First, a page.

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The Wyndham Sisters, by John Singer Sargent, 1897 (Metropolitan Museum)

The Souls were a small, loosely-knit but distinctive social group in England, from 1885 to about 1920. Their members included many of the most distinguished English politicians and intellectuals.

The group formed as a response to the damper on social life caused by the political tension of the Irish Home Rule debate. Existing social circles were rent by angry arguments between proponents and opponents of the Gladstone ministry's efforts in 1886 to bring about full Home Rule. Many people in society wanted a salon where they could meet without fighting about politics.

The name of the group was bestowed by Lord Charles Beresford, who is quoted as having said: "You all sit and talk about each others' souls — I shall call you the 'Souls'".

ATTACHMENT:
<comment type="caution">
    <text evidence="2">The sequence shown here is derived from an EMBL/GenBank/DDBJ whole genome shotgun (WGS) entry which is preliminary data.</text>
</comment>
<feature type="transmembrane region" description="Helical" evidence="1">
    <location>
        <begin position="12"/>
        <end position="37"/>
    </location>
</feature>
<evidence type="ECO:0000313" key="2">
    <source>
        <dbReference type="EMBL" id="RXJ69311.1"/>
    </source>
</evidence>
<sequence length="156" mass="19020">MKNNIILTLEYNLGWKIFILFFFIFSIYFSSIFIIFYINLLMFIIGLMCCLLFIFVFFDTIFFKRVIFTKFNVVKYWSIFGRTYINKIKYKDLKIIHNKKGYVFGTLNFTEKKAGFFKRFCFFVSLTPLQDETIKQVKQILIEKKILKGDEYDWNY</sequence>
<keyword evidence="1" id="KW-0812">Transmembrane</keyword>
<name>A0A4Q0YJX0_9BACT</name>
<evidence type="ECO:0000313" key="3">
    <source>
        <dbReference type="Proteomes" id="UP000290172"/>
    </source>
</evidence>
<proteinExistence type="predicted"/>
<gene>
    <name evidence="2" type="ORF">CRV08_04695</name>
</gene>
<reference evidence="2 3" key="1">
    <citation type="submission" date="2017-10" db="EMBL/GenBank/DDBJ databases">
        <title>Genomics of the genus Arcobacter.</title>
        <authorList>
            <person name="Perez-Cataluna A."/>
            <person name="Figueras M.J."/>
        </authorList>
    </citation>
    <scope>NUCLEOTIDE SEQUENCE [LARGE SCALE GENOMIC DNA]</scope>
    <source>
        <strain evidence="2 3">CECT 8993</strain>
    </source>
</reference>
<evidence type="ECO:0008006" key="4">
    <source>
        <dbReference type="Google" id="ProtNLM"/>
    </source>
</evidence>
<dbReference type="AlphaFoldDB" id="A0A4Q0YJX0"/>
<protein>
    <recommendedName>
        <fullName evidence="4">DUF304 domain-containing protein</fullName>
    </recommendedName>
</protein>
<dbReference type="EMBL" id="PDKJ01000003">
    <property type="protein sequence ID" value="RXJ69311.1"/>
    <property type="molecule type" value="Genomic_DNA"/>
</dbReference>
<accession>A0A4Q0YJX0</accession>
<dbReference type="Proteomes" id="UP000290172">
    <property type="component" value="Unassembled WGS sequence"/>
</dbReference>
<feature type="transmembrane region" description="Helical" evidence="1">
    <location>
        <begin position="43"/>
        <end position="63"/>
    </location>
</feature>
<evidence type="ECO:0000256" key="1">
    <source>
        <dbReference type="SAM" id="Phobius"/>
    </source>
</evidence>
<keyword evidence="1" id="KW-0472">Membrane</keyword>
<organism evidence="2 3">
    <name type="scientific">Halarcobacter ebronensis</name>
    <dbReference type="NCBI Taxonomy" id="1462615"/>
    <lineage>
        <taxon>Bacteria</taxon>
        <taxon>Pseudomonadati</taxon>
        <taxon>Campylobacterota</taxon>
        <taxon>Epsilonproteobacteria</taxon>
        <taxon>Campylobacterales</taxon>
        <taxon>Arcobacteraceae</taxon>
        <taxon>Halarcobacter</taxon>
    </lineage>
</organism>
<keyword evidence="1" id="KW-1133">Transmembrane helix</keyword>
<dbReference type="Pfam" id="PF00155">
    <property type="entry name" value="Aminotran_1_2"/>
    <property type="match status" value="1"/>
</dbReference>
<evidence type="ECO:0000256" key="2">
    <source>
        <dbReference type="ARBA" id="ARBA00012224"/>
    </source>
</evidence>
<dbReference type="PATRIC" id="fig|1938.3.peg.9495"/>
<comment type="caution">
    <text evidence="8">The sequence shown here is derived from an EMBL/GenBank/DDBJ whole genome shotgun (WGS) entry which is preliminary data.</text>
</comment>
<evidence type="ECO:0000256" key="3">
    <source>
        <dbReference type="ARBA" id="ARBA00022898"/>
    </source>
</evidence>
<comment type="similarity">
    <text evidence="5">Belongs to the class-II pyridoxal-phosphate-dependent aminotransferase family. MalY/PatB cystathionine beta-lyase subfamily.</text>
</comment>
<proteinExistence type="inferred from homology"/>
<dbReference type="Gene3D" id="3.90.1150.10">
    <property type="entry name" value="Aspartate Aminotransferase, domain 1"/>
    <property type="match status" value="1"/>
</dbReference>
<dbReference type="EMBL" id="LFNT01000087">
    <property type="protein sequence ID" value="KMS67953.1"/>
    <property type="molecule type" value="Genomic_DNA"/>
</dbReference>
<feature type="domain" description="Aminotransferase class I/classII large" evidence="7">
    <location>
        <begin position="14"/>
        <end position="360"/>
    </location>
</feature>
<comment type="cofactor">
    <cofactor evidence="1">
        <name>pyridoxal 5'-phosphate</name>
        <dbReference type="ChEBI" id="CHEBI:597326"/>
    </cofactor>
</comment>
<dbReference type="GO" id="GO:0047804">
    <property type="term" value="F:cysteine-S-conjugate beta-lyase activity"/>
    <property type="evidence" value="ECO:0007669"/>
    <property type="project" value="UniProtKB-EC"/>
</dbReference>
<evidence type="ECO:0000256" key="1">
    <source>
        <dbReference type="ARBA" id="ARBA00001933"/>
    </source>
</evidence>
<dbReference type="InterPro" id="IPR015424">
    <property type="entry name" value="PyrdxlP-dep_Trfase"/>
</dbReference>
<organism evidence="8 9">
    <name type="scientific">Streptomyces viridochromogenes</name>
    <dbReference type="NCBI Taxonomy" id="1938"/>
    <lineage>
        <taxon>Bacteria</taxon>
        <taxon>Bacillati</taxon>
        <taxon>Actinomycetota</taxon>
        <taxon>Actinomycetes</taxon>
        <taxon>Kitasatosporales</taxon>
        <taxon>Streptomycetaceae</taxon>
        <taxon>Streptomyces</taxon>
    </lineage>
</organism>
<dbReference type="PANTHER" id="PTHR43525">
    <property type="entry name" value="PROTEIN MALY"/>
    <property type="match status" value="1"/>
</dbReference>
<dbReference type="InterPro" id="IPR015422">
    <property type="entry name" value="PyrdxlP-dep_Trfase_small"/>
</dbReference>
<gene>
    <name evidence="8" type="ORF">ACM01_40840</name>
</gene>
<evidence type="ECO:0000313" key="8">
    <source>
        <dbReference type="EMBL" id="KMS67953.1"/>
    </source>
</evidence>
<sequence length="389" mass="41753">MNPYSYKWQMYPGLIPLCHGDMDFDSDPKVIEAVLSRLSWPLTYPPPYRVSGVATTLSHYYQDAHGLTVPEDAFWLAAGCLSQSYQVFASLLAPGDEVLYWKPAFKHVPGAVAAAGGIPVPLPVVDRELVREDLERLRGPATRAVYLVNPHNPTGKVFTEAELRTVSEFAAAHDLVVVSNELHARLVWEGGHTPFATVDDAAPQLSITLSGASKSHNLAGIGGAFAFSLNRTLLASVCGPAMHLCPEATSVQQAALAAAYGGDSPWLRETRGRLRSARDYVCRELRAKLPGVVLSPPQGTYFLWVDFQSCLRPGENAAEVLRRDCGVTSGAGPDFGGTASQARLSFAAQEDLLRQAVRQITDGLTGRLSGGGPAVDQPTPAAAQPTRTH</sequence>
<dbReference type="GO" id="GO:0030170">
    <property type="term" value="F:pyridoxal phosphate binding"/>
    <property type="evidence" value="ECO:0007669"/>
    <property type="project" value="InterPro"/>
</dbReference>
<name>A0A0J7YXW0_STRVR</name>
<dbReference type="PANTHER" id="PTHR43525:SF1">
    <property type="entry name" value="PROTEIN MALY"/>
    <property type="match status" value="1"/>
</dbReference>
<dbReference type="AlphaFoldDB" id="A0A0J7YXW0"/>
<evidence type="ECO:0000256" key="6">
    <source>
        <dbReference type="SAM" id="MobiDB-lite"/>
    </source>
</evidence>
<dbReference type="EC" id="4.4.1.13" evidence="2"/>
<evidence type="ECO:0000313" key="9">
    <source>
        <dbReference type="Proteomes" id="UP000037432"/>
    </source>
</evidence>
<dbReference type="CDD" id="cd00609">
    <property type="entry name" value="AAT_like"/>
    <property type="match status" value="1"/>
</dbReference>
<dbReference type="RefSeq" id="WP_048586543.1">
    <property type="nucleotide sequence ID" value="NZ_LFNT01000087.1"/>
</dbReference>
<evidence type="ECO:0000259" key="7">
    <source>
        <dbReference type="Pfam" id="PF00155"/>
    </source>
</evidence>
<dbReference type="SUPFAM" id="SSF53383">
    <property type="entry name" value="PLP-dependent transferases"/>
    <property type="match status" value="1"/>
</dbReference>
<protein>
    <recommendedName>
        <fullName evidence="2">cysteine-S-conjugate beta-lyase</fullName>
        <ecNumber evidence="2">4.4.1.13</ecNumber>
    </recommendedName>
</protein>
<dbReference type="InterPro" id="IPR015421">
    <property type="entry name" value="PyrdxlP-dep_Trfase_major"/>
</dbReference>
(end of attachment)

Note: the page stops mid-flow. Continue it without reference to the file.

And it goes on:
Among the original Souls were:

Also prominent in The Souls were the five Wyndhams (children of Percy Wyndham): George, a politician and writer; Guy Percy, a soldier; Madeline, who married Charles Adeane; Mary, who married Lord Elcho; and Pamela, who married Edward Tennant, Margot Asquith's brother. John Singer Sargent painted a joint portrait of the three Wyndham sisters, as well as an individual portrait of Henry White's wife, Margaret.

This original group of Souls reached its zenith in the early 1890s, and had faded out as a coherent clique by 1900.

The Coterie

The Coterie was often considered as the second generation of The Souls. They were a mix of aristocrats, politicians and art-lovers. They were patrons of artists of the time, including Edward Burne-Jones and James Whistler.


  • Abdy, Jane and Charlotte Gere. The Souls. London : Sidgwick & Jackson, 1984.
  • Lambert, Angela. Unquiet Souls: The Indian Summer of the British Aristocracy, 1880-1918. London : Macmillan, 1984.
  • Nevins, Allan. Henry White : Thirty Years of American Diplomacy. New York : Harper & Brothers, 1930.


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